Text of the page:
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Can Remote Translation Attract Non-English Speaking Clients?

By George Khoury, Esq. on September 12, 2017 | Last updated on March 21, 2019

Can you speak a language other than English? Can you do so well enough to attract speakers of that language as potential clients?

If so, it may just be a matter of expanding your marketing to reach that demographic. If not, you may want to consider setting up an account with a remote translation service and virtual receptionist, then marketing to certain demographics in your area. (Just always make sure your ads are ethical).

How to Setup the Basics to Serve Non-English Clients

If you can't speak the language, you'll need a way for those callers to be greeted in their own language. Some virtual reception services, like the well-loved Ruby Receptionists, offer Spanish language services. Regardless of the service you choose, you'll want those callers to reach a receptionist that speaks their language and can reach out to your office to schedule a time to talk so long as the client meets certain pre-screening requirements (i.e. they actually have a potential case you'd handle). Using a different phone number for non-English clients can be rather helpful if you don't want those calls routed through your normal reception.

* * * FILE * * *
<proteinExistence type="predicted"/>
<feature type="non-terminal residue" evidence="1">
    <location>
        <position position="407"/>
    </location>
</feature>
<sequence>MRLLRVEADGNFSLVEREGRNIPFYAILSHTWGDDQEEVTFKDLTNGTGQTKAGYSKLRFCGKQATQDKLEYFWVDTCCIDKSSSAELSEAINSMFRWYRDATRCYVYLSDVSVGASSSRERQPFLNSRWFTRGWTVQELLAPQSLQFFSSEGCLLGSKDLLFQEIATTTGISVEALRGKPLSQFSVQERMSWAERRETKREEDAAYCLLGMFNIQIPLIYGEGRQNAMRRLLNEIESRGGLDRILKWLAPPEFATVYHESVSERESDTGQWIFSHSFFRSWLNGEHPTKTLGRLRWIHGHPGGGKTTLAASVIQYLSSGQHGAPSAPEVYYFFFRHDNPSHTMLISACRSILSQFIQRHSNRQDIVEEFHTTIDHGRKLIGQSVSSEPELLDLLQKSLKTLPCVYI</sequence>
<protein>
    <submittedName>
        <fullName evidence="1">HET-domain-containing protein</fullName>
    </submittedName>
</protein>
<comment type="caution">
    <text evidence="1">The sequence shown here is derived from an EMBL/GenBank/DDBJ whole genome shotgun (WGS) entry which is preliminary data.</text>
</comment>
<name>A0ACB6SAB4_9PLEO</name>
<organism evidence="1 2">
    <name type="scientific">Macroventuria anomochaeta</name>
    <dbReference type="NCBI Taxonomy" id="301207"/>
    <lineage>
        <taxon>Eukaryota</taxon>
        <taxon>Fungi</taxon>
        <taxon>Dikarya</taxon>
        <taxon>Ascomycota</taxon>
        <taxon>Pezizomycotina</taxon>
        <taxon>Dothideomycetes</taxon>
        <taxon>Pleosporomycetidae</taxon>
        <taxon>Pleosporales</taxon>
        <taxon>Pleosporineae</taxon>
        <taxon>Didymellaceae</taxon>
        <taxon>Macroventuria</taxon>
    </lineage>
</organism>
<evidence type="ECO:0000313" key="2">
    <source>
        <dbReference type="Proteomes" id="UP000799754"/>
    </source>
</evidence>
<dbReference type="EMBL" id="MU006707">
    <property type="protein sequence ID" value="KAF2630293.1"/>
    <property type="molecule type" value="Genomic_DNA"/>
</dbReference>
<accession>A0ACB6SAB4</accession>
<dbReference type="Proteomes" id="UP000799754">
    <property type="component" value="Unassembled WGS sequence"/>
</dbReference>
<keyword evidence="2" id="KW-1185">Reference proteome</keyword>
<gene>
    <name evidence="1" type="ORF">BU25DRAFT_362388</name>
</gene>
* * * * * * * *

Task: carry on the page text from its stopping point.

If possible, hiring a multi-lingual receptionist (or associate) can be a real boon. Otherwise, when scheduling the potential client, your reception service should clearly advise that a translation service will be used. If the client agrees, your office should arrange the telephonic translator and meeting.

When it comes to legal documents and forms in another language, working with certified translators can become rather costly. However, to cut down on the costs, you can source tried and true forms that have already been translated from trusted sources, like FindLaw's forms in Spanish or other legal form providers. Then, have a certified translator help you edit them to your liking. 

Try to Learn Some Language Basics

Learning the common phrases that you would need to greet a non-English speaking client in their own language can often impress those clients and leave a lasting impression that you actually care about them.

Simply knowing how to say hello, or goodbye, or ask how they are doing, or direct them to the bathroom, can be a meaningful gesture. During in person meetings, using a translation app can help with the casual chit-chat to form a personal connection, as there is bound to be some downtime while waiting for remote translators.

Have an open position at your law firm? Post the job for free on Indeed, or search local candidate resumes.

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FindLaw has an affiliate relationship with Indeed, earning a small amount of money each time someone uses Indeed's services via FindLaw. FindLaw receives no compensation in exchange for editorial coverage.

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